The People argue that Laury impliedly waived his right to a jury trial when he moved to prohibit the reading of the probation ineligibility clause to the jury.   It appears that the parties and the judge simply treated the jury as waived and may well have believed it had been.   But even if we were to draw the same inference as the People, an implied waiver is not sufficient to waive jury trial on the issue of prior convictions.

When allegations of prior convictions have been made, the defendant must, personally and expressly, waive jury trial on this issue.  (People v. Luick (1972) 24 Cal.App.3d 555, 559, 101 Cal.Rptr. 252.)   Such a waiver cannot be implied from conduct.  (Id., at p. 558, 101 Cal.Rptr. 252.)   At no point did Laury expressly waive a jury trial on the issue of prior convictions.   Failing to secure express personal waiver was error.  (Id., at p. 559, 101 Cal.Rptr. 252.)

 III. DOUBLE JEOPARDY

Laury contends that if we do find error, double jeopardy bars a subsequent trial on prior conviction allegations when the jury has been discharged without making specific findings on such allegations.   We conclude that jeopardy does not attach to an allegation of priors and that there is no constitutional or statutory requirement, under the circumstances of this case, that the same jury determine both substantive guilt and the truth of the alleged prior convictions.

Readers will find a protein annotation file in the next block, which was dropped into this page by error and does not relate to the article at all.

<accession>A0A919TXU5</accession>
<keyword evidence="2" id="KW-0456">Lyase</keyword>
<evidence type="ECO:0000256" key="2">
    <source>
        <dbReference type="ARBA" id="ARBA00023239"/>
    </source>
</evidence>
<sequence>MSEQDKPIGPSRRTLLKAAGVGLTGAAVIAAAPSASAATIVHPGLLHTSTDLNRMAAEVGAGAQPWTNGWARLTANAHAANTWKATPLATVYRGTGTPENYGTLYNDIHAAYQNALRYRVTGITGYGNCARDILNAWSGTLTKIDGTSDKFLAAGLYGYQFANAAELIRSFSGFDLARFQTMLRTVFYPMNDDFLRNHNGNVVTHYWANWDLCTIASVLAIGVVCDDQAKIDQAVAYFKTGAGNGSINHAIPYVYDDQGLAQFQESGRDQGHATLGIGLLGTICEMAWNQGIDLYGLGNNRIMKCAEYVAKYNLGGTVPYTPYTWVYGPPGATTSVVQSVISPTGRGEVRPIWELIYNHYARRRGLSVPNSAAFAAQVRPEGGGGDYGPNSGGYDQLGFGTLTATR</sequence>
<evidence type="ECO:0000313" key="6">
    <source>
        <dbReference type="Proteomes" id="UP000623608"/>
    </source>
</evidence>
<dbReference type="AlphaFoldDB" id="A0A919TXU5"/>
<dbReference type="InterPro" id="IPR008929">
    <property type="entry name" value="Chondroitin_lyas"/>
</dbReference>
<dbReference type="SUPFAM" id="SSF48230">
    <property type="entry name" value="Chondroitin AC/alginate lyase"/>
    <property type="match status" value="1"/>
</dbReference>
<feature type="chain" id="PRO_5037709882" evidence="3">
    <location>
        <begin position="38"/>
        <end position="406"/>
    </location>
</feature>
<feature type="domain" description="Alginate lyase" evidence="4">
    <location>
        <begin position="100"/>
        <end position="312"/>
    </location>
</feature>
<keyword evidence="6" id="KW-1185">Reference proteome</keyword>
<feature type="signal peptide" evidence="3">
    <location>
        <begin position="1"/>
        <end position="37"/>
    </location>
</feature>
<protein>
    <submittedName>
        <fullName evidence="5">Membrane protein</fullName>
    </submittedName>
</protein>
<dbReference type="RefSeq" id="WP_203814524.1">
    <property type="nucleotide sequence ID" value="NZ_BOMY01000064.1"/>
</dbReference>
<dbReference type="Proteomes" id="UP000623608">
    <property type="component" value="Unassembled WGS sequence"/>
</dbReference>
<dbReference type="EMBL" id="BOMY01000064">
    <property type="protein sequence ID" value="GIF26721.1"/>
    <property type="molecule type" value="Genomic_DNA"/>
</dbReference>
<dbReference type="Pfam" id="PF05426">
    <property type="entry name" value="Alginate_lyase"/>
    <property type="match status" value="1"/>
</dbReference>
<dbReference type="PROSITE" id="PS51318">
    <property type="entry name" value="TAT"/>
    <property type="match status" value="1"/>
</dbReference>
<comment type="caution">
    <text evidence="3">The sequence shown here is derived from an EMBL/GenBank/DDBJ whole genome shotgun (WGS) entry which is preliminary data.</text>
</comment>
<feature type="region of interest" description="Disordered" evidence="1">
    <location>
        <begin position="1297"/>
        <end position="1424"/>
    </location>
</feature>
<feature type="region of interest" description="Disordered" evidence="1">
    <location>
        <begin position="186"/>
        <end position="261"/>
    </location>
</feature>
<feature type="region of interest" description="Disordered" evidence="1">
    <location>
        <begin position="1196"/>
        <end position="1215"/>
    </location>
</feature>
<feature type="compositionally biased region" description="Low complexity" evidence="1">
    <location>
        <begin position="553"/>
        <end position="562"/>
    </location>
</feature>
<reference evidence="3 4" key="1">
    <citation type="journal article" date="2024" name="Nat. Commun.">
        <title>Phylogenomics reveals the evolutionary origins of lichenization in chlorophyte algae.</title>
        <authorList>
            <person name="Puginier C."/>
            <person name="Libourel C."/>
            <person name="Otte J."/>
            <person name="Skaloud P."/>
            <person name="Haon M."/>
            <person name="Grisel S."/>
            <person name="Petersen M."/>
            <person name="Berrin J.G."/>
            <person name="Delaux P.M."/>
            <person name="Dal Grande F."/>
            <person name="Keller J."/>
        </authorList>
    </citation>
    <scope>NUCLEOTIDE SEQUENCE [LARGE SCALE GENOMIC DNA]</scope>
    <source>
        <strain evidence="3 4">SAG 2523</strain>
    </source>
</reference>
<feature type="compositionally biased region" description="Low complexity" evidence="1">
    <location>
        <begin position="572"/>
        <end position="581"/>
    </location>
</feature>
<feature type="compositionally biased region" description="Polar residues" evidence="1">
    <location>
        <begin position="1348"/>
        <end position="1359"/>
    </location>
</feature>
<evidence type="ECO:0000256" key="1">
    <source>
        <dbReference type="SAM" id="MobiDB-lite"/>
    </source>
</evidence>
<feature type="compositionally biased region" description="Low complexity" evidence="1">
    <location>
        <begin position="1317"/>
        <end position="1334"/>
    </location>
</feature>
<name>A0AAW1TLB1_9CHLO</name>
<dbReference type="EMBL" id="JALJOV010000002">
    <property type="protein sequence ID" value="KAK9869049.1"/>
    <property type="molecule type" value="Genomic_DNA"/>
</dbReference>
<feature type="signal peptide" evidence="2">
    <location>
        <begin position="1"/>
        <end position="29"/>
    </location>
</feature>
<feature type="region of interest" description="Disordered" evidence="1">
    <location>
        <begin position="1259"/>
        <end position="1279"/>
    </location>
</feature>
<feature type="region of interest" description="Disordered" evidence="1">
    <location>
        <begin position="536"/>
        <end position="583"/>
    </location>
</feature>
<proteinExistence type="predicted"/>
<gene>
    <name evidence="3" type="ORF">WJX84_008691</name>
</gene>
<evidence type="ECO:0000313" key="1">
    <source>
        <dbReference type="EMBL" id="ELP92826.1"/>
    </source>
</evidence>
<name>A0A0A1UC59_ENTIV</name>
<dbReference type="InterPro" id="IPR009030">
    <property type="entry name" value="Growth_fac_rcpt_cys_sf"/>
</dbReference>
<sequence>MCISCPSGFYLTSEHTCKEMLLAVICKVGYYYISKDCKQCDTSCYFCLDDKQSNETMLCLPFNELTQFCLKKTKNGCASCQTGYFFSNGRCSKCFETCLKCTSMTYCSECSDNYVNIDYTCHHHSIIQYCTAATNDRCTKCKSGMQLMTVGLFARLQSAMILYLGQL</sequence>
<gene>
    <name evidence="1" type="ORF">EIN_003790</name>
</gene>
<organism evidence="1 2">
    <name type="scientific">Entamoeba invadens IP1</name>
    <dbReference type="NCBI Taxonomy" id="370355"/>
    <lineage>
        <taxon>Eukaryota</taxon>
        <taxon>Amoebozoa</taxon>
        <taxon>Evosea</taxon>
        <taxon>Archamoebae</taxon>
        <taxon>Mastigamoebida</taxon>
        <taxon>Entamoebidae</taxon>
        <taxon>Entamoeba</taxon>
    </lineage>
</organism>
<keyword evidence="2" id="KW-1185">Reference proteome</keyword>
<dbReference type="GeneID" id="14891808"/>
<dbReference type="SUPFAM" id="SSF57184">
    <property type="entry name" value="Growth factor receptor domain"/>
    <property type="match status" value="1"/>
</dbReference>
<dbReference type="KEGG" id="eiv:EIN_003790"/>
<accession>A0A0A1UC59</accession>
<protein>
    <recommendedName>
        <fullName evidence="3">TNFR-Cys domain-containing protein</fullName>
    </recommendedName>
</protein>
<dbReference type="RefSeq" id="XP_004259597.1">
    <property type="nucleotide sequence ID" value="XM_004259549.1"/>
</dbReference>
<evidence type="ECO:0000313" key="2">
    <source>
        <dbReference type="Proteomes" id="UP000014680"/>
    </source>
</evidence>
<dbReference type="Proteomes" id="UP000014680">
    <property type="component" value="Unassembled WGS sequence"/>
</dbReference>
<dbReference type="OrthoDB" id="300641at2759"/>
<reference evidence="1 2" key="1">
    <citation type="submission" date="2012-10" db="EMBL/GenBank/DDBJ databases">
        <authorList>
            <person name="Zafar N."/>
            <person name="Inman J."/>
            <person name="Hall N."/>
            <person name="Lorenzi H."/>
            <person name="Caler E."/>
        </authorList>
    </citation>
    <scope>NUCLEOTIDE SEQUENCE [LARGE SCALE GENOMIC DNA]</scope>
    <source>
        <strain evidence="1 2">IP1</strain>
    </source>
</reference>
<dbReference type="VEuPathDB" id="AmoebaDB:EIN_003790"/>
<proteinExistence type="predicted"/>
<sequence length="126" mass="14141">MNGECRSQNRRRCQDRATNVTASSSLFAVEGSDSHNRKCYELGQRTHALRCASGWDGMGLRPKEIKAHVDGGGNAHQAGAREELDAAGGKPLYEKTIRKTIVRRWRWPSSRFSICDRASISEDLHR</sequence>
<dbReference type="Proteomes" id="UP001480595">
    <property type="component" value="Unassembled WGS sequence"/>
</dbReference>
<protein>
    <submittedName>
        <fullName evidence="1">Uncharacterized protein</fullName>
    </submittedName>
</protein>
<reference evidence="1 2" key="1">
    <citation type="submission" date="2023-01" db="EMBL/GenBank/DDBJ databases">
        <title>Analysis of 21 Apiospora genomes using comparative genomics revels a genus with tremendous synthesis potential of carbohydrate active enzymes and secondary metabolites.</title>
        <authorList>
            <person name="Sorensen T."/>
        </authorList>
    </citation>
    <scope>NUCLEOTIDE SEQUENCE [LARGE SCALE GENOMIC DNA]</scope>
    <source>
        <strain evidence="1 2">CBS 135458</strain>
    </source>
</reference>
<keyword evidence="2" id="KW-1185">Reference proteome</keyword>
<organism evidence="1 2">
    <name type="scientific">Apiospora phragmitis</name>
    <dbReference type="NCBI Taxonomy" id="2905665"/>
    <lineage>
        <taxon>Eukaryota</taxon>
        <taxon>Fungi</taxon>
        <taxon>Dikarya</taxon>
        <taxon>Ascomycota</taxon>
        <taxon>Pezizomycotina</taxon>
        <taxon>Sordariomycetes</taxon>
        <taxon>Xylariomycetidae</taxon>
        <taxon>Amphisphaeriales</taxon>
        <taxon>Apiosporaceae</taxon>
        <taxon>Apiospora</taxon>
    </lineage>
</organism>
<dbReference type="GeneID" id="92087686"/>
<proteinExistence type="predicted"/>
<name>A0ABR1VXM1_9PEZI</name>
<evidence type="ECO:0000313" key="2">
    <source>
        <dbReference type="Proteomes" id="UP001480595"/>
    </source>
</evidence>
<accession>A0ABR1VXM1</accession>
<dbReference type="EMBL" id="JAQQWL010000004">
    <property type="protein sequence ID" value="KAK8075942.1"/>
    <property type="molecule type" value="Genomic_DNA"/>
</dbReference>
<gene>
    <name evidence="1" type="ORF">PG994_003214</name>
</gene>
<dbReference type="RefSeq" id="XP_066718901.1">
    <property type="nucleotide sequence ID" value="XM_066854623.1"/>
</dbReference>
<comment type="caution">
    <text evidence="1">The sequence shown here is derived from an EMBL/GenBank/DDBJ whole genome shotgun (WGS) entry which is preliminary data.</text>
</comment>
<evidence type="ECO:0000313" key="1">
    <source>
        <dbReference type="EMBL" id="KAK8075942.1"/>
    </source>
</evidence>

Laury relies on People v. Wojahn (1984) 150 Cal.App.3d 1024, 198 Cal.Rptr. 277, decided by Division Three of this court.2  In Wojahn, the trial court bifurcated the issues of guilt and prior convictions.   After the guilt phase, the court discharged the jury before tendering the issue of an alleged prior conviction.   On appeal, the court held “that when the jury was sworn, it was sworn to try both the issue of guilt of the substantive criminal offense and the issue of the truth of the alleged prior conviction.   Consequently jeopardy attached to both issues.   When the trial court improvidently discharged the jury after it returned a guilty verdict but before the issue of the prior conviction was tendered to it, double jeopardy considerations prohibited the impanelling of a new jury to try the issue of the prior conviction.”  (Id., at p. 1035, 198 Cal.Rptr. 277 emphasis in original.)   In so holding, the Wojahn court acknowledged “that something less than a full measure of justice will have been done in this case․”  (Ibid.)